The Great Recession and the Failure of Capitalism, Paul Mattick,Professor of Philosophy, Adelphi University, New York, Part of the 2011 Ethics Awareness Week from the Center For the Study of Ethics.

AN OCCUPATION IS A VORTEX, NOT A PROTEST

via This is Our Emergency

on the end of the kerr hall occupation: from the occupants and the admin

* * *
A little less conversation, a little more action

EVERY TIME a building has been occupied at UCSC, the administration has responded by moaning publicly (and into every @ucsc.edu mailbox) about the monetary costs of alleged damages, as if by beating this drum to insist we focus only on what is important to them – property – rather than the present and future of our lives or any other issues that are at stake here. We’ll admit it, we felt a cruel pleasure as the cables screamed and cried when they were parted from the conference room tables; the tables begged for mercy as we broke their legs, jumping up and down on them with malicious glee; and we could only chortle as the filing cabinets complained loudly that we had not had a 4-hour long democratic process before strapping them across doorways. We imagine that the same bureaucrats who normally use the building, and who piously denounce our acts of collective negation must feel a similar thrill as they ransack our futures.

Seriously, they should be glad we didn’t burn the fucker down.

For around 60 hours we seized control of the driver’s seat of UCSC, the main economic power and site of social reproduction in the local metropole. In the aftermath, heading towards another seven-day unit of capitalist commodity-time, we feel the deadening of our existence especially sharply in contrast to the fullness of hours spent behind barricades, fighting for our right to our own destinies. It’s clear that the momentum we are part of has grown by leaps and bounds and as the crisis ramifies, we are forming new bonds and new complicities. Young people confronting an absent future are finding each other, recognizing ourselves in others as far away as Greece and Vienna, as near as the streets of LA. We are getting a taste of the power we want and it feels amazing.

There are a number of aspects of the Kerr Hall event that we as participants would like to illuminate.
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Dear friends and colleagues,

We write from Paris, a city where protests, demonstrations, and yes, even building occupations are frequent occurrences; a city whose traditions of creative, robust forms of political expression we admire and one whose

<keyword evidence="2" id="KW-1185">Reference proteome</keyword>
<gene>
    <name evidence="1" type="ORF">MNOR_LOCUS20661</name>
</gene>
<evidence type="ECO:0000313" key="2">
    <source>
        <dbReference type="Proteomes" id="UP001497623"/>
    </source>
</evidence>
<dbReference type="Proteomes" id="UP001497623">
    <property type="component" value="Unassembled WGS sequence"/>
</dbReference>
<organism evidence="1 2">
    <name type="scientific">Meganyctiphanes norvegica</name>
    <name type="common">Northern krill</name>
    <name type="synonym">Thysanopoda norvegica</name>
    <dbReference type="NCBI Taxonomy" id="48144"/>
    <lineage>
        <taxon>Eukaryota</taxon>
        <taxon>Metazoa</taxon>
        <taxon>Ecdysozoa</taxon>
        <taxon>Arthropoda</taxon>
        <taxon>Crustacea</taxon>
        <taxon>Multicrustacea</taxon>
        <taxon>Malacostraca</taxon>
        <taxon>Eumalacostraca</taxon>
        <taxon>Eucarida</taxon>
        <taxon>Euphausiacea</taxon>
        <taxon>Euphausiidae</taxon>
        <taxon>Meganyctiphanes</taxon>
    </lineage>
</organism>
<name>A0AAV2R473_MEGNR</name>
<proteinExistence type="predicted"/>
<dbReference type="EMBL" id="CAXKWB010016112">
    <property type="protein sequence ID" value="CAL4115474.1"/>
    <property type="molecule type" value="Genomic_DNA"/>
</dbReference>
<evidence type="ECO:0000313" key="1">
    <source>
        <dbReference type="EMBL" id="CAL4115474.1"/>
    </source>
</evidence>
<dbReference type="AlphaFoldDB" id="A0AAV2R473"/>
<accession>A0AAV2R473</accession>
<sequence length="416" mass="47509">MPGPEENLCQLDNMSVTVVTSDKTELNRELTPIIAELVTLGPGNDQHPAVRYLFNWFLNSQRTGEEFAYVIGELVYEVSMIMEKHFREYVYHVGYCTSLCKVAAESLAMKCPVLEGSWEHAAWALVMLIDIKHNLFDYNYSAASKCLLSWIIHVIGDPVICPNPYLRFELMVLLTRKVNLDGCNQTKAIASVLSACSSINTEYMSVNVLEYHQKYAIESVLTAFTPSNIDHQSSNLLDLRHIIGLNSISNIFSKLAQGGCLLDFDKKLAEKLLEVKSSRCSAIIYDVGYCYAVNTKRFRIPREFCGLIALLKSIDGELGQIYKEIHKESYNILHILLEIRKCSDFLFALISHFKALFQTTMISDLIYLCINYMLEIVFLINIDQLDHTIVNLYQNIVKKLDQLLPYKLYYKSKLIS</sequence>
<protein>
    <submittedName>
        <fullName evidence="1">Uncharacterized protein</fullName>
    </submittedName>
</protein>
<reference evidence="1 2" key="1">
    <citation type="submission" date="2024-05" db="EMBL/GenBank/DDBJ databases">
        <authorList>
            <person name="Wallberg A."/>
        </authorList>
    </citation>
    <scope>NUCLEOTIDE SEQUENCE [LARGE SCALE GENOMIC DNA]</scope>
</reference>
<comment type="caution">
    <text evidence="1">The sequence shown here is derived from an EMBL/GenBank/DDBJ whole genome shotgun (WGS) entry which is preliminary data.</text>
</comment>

inhabitants regularly manifest what seems to us a healthy dose of self-respect in objecting publicly and forcefully to demeaning and unjust conditions. Having breathed this atmosphere for many months now, we view recent events at the New School in a different light from that reflected in communications we have so far received.

Granted we are far away. And undoubtedly we miss many nuances. Nevertheless, having carefully read all the documents sent to us (student manifestoes, presidential memos, and communiqués from deans, provosts, trustees and individual professors), we can see no justification for the Administration”s resort to police force against the occupiers of 65 Fifth Avenue. Furthermore, we are against proposals to condemn both sides. On the contrary, we urge the faculty to condemn the administration”s action forthwith and to support the right of the demonstrators to their protest, regardless of our agreement or disagreement with their views and goals.
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What is an occupation?

April 12, 2009

Read, print, copy, and distribute these EVERYWHERE

University Occupations: France, Greece, NYC

The New School Occupation - (download printable format)


Preoccupied: The Logic of Occupation (download printable formathttp://www.indybay.org/uploads/2009/01/31/preoccupied-read.pdf_600_.jpg)

On the Poverty of Student Life